Since Guillain-Barre syndrome affects your nerves which play a role in movements and body functions, people affected by it may suffer from the following complications:
- Difficulty in breathing. Weakness or paralysis can involve the muscles required for breathing, which can be fatal. Such people end up requiring assistive devices to breathe, although most often only for a temporary period of time.
- Residual numbness or weakness. Occasionally, after complete recovery, people may have minor residual weakness, numbness, or tingling.
- Heart and blood pressure problems. Arrhythmias and variations in blood pressure are common side-effects of Guillain-Barre syndrome.
- Up to a third of the people with Guillain-Barre syndrome report severe pain, which can be controlled by medication.
- Bowel and bladder dysfunction. Urine retention and sluggish bowel movements are complications of Guillain-Barre syndrome.
- Blood clots. Immobility due to muscle weakness or paralysis can put you at risk of developing blood clots. Use blood thinners and stockings to prevent the formation of clots.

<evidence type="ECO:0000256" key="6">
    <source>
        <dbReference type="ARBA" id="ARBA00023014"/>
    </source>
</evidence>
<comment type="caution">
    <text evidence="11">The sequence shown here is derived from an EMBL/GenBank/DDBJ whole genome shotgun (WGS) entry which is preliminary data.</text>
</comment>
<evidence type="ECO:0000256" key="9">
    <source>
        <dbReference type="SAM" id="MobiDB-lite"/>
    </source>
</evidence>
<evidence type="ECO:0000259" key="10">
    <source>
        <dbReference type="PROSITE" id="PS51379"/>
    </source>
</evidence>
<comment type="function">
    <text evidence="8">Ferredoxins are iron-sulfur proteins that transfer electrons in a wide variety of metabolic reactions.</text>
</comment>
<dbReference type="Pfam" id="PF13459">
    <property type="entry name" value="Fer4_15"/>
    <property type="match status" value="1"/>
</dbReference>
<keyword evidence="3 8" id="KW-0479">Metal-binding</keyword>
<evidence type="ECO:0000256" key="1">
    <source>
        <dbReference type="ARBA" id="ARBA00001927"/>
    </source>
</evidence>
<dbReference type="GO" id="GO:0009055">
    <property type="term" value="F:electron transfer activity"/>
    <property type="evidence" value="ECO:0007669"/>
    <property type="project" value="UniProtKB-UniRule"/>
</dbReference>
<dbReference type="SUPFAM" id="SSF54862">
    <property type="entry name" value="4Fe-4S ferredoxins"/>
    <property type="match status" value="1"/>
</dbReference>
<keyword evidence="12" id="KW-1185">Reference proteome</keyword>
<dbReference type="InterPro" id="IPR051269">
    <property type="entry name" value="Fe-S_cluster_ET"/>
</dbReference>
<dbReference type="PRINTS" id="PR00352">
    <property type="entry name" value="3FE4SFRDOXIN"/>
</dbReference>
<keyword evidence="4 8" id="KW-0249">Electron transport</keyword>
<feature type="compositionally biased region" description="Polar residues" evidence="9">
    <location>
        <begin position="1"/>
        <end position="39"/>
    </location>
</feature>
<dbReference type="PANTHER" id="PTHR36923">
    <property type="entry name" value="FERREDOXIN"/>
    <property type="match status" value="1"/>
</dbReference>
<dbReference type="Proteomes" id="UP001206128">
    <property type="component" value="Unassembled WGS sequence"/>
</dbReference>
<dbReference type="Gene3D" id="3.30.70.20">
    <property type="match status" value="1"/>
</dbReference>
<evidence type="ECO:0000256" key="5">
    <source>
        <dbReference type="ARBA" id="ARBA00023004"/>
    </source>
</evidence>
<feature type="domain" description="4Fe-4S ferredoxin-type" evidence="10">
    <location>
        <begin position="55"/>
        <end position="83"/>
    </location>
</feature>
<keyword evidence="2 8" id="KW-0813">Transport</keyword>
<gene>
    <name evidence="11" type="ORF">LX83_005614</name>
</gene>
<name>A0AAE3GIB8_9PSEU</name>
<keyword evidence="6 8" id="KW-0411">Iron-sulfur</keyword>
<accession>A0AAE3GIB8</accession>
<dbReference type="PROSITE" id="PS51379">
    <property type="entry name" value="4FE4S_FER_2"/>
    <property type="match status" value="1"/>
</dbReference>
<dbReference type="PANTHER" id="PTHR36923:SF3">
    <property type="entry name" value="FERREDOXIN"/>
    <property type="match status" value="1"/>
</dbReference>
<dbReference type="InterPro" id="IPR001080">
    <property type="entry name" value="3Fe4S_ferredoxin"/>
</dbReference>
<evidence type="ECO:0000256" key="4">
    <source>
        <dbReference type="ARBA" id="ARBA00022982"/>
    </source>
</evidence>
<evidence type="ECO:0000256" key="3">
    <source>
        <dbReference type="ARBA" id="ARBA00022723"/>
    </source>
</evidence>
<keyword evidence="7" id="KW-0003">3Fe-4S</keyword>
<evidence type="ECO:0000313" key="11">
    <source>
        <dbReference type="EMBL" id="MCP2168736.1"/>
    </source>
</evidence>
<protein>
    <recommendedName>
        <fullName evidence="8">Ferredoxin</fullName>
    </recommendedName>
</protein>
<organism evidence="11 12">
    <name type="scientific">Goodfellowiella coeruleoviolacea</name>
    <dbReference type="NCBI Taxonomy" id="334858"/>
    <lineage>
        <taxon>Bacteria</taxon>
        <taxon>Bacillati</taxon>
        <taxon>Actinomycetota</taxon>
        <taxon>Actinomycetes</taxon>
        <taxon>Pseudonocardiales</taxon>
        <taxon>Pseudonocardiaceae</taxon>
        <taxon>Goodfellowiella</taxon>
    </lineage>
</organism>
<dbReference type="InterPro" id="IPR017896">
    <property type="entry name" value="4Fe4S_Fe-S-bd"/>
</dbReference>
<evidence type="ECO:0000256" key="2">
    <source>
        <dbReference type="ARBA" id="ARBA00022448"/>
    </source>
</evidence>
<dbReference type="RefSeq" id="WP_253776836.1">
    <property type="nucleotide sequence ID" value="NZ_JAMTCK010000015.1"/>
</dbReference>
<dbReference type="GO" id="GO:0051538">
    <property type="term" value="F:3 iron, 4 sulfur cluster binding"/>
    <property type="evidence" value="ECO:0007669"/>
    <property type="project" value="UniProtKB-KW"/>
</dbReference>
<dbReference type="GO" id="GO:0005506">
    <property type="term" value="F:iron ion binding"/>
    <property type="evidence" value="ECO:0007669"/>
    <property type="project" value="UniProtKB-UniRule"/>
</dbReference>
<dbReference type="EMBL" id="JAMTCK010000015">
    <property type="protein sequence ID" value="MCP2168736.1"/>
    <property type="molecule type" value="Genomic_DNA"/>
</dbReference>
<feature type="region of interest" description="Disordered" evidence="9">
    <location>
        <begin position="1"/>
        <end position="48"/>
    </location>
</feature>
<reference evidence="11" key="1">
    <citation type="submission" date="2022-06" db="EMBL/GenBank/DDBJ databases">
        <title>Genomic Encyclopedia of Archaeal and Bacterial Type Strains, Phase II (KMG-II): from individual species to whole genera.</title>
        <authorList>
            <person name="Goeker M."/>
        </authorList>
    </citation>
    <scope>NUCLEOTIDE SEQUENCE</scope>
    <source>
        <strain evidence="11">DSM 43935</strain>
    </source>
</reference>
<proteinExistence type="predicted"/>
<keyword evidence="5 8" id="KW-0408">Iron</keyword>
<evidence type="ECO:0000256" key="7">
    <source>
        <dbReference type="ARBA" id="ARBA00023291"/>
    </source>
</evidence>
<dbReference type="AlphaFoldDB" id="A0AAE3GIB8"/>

- Two to five percent of people with Guillain-Barre syndrome experience a relapse of symptoms after resolution.
- Pressure sores. Immobility can also cause bed sores. Frequent repositioning prevents sores.
- Rarely, death can occur due to respiratory failure or heart attack.
How is Guillain-Barre syndrome Diagnosed?
Guillain-Barre syndrome is difficult to diagnose in the earlier stages as it mimics other neurological disorders. After obtaining your medical history and a thorough physical examination, your treating physician may require you to undergo a few tests: